April 18, 2009 @ 8:39 pm | Filed under: Books
(This post is a follow-up to this one.)
Ah, now we’re coming to it. I’ve reached the essay in which Nick Hornby includes a novel called Housekeeping by Marilynne Robinson in his list of books he purchased that month. This is bound to be the Housekeeping that takes on The Dirt in the title of his essay collection. But I don’t know anything more about it yet because he didn’t actually read the book that month. We’ll have to live in suspense a while longer.
The “Books I Bought This Month” lists are one of the things I love about these essays. Hornby begins each column with side-by-side listings of books bought and books read, on the premise that the books you want to read, intend to read, go so far as to purchase in order to read, say as much or possibly even more about you as what books you actually do read. He explored this idea in a thoughtful passage I would like to quote, but five minutes ago Scott left for the library and The Polysyllabic Spree is, alas, mine no more. I mean, it was never mine at all, but I loved it well during its tenancy under this roof. Laid it tenderly upon a tasseled velvet pillow when home duties forced me to turn away from its enchanting pages for a while.
Okay, maybe I’m laying it on a teeny bit thick. It’s just that after inviting Nick Hornby over for pizza, I went and ran off at the mouth about not liking the plot of a movie based on one of his books, and (insult to injury) not even having read the book to see if the plot is better executed in prose. It probably is. I mean, I feel no guilt over not having read all his books—after all, I’m quite sure he’s never read any of mine. We can’t all read everything, can we? I’m thinking my stuff is a wee bit outside his preferred genres. For example, I happen to know he has read Man on the Moon at least sixty times. (Cf. Housekeeping vs. the Dirt p. 34.) I’ve never written a word about astronauts, so you see how it is. So no haven’t-read-yet guilt (the yet is key: I’m sure I will someday; I am always stubbornly, delusionally optimistic about the likelihood of my getting around, eventually, to everything on my mental TBR list), but it’s probably bad form to invite someone to dinner and in the next breath start picking apart the themes of his books which you haven’t even read. Hence the velvet pillow for the books I have read.
It was nice to see, in H. v. the D., that Hornby agrees with me about the no-guilt-over-unread-books thing. About reading the classics, he says,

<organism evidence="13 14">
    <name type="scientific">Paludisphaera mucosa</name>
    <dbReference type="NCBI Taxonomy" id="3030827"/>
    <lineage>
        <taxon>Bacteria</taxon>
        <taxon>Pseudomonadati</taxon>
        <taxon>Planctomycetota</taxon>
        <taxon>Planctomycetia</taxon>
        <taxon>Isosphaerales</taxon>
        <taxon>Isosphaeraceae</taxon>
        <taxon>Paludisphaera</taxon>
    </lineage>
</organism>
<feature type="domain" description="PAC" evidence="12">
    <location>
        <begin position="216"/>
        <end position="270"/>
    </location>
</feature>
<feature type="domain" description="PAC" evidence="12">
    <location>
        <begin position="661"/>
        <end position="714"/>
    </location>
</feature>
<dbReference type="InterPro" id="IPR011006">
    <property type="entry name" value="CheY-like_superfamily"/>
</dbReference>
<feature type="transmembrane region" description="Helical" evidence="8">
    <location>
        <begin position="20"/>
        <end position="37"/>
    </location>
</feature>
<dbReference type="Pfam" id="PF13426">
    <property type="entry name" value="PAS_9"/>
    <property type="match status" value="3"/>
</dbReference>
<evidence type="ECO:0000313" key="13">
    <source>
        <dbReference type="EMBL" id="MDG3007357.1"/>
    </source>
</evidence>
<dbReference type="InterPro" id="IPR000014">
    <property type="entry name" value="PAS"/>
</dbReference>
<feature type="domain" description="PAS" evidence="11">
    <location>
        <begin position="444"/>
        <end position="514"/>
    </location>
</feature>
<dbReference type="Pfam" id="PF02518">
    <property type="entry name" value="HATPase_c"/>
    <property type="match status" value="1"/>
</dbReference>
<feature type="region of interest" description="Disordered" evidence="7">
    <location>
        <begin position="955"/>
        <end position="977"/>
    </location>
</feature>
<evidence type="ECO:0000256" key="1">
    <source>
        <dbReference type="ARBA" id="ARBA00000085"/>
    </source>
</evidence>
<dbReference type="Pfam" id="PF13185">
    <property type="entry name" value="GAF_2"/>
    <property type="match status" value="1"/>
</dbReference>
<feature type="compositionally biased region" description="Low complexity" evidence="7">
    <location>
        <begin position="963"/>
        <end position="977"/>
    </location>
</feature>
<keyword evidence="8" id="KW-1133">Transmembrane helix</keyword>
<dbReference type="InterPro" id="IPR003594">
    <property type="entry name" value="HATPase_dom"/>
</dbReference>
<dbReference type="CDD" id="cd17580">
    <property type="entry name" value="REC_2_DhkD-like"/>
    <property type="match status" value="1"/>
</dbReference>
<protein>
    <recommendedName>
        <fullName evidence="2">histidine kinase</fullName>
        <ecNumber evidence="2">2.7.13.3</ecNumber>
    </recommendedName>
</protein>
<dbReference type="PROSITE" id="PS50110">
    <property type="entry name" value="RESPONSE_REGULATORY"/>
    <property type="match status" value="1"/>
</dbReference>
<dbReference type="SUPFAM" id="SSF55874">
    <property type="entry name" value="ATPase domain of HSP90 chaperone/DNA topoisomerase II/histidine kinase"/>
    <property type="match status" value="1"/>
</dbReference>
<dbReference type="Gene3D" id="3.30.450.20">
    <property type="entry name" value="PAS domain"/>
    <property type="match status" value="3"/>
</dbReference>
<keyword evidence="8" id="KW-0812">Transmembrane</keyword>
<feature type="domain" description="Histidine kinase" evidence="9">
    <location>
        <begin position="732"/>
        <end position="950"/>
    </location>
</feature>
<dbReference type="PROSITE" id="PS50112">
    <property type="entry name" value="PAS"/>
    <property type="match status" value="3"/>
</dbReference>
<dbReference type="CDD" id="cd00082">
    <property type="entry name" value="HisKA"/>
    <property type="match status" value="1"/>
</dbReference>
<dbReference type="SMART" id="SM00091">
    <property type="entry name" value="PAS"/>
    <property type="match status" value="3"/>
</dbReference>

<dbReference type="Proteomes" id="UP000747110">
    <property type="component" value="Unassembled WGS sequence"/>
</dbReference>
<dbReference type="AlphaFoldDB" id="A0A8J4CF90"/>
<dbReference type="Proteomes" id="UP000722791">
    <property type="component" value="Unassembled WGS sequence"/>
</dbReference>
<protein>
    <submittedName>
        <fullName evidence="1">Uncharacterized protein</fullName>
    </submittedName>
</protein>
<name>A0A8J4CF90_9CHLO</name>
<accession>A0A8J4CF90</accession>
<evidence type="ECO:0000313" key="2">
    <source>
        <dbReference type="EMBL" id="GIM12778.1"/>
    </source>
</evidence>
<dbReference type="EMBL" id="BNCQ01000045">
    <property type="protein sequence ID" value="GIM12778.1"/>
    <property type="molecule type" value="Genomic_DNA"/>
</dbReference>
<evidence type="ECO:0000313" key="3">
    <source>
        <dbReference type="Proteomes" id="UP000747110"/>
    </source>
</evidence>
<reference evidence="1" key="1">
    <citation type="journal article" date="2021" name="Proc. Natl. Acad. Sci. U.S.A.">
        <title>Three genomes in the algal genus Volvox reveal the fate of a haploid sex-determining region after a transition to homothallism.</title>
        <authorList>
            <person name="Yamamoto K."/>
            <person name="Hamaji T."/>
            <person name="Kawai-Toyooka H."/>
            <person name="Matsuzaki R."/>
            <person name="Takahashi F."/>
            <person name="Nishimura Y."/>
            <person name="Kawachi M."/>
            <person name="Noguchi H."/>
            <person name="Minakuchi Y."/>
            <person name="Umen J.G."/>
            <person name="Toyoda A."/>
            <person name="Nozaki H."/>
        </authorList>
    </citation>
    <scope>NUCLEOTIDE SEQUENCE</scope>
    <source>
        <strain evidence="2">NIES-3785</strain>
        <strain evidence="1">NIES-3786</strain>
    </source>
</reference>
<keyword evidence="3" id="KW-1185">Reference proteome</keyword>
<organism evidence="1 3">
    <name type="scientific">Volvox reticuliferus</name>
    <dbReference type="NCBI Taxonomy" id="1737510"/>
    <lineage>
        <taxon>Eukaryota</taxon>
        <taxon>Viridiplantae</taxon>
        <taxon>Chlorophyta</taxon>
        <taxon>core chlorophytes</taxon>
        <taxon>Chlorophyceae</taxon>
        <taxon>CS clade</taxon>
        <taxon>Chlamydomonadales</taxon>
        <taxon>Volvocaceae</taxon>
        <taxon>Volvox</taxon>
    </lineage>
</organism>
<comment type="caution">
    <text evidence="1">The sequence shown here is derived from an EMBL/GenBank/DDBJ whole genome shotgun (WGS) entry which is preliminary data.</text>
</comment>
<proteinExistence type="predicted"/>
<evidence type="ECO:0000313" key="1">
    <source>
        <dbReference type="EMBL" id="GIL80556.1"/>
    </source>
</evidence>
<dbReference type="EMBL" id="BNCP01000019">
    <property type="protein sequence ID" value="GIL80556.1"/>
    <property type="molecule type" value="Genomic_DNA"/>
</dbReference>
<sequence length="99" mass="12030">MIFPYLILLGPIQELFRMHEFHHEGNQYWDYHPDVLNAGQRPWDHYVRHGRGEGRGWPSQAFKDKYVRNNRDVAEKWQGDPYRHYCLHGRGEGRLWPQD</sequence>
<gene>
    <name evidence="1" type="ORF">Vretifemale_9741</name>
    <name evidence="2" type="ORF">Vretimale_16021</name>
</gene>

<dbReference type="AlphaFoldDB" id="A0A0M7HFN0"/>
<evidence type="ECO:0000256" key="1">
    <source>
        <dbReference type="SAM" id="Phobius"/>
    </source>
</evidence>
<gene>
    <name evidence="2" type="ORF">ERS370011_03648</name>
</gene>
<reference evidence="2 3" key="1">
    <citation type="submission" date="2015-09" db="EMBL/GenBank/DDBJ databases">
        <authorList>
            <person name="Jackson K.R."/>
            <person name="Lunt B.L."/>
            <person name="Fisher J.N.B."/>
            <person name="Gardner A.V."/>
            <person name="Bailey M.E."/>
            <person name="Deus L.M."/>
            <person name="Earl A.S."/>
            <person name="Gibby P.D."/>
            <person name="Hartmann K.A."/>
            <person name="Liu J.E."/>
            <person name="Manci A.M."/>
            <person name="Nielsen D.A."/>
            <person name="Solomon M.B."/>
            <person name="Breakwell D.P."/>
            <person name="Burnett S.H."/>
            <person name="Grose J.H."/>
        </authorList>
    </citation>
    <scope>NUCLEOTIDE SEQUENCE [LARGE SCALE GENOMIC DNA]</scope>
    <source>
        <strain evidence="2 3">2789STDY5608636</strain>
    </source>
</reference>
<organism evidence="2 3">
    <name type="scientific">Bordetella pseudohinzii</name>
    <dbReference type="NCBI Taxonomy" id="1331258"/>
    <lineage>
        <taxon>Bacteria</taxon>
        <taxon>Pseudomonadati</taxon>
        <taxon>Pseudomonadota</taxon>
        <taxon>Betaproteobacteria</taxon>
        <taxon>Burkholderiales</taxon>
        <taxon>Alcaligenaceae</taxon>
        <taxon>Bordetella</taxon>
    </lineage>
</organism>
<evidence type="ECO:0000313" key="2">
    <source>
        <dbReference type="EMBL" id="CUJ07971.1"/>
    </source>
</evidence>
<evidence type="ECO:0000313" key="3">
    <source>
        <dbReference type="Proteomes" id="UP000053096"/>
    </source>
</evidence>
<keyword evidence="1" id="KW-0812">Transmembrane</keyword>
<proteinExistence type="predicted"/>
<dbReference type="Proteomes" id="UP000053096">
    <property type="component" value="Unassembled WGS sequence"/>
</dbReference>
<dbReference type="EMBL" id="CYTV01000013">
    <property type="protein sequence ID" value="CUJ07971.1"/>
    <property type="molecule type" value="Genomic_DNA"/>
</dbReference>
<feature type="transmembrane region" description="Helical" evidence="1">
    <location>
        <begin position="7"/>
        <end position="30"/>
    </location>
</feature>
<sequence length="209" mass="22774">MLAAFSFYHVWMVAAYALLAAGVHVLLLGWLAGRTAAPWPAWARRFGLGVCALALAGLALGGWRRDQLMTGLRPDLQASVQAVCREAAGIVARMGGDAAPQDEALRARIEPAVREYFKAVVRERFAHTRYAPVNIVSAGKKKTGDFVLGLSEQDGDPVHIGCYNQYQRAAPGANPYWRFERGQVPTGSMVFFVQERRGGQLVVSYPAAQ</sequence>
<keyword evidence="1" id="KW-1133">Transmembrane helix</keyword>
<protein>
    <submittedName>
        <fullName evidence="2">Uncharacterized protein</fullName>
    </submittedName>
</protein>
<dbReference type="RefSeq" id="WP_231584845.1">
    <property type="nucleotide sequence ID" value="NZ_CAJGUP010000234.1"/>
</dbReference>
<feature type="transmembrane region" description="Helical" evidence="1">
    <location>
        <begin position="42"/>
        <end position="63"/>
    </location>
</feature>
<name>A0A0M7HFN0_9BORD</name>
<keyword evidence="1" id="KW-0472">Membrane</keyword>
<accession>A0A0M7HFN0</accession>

“There comes a point in life, it seems to me, where you have to decide whether you’re a Person of Letters or merely someone who loves books, and I’m beginning to see that the book lovers have more fun. Persons of Letters have to read things like Candide or they’re a few letters short of the whole alphabet; book lovers, meanwhile, can read whatever they fancy.”
Nonetheless, Hornby does seem to experience a fair amount of angst over books he meant to get to but didn’t and probably never will. When moving house he suffers the pangs of the book-hoarder, pangs I know all too well: there is nothing like filling up boxes with books you haven’t read yet to stir up a whirlpool of reader’s agony, the swirling currents of longing and remorse. When we were getting ready to leave Virginia and I had movers come in to give us estimates, one guy who’d been in the business for twenty-five years told me he’d never seen anyone planning to move that many books before. And this was after I’d shed a good 25% of our collection. When you’re going to be charged by the pound, those are scary words to hear. I did some more purging before the truck actually arrived, but still. We’ve got a ridiculous number of books here, and it would be swell if I, you know, actually read them someday.
Well, Nick Hornby and his recommendations aren’t helping. Neither are all those intelligent book blogs out there. I read a post today about the most recent A. S. Byatt and it was like a knife in my heart. I don’t know how I managed it, but I forgot about Byatt. Possession is one of my favorite books of all time, top five material, no question. Angels and Insects was spoiled for me by the movie (saw it first; big mistake) and the short story collection, Sugar, left me flat. But that was almost ten years ago. She has at least half a dozen novels I haven’t read yet. How could I forget her? Seriously, I’m baffled. So now I’ve got the urge to chuck my whole TBR pile and go on a mad Byatt binge.
Except that three more reserved books came in from the library today. (Gilead—which I heard about on Semicolon, I think, and was amused to see in one of Hornby’s booklists during the very same hour in which Scott was picking up my holds at the library—and The Graveyard Book and Olive Kitteridge. I don’t remember a thing about that last one, not even who recommended it.) Plus there’s the Benedict Society sequel and another Jane recommendation called Chasing Vermeer. And then—talk about guilt—this terrifying tower of review copies I’m supposed to read and say insightful things about.
Oh, it’s hopeless, isn’t it. Agony. And at the very same time, deliciously, satisfyingly tantalizing, like the hour before you sit down to Thanksiving dinner and the kitchen is full of good smells driving you crazy.
April 18, 2009 @ 6:42 am | Filed under: Books
So I’m halfway through Housekeeping vs. the Dirt, my new collection of Nick Hornby’s essays on books and reading. I haven’t yet come to the bit I assume will be there, a passage or series of passages illuminating the title—you know, the name that made everyone think my husband was taking his life into his hands by leaving the book on my pillow as a sort of gentle hint. (NB: Scott would be the last man on earth to do such a thing. He was a stay-at-home dad for eight years: he knows what it takes to run this place.)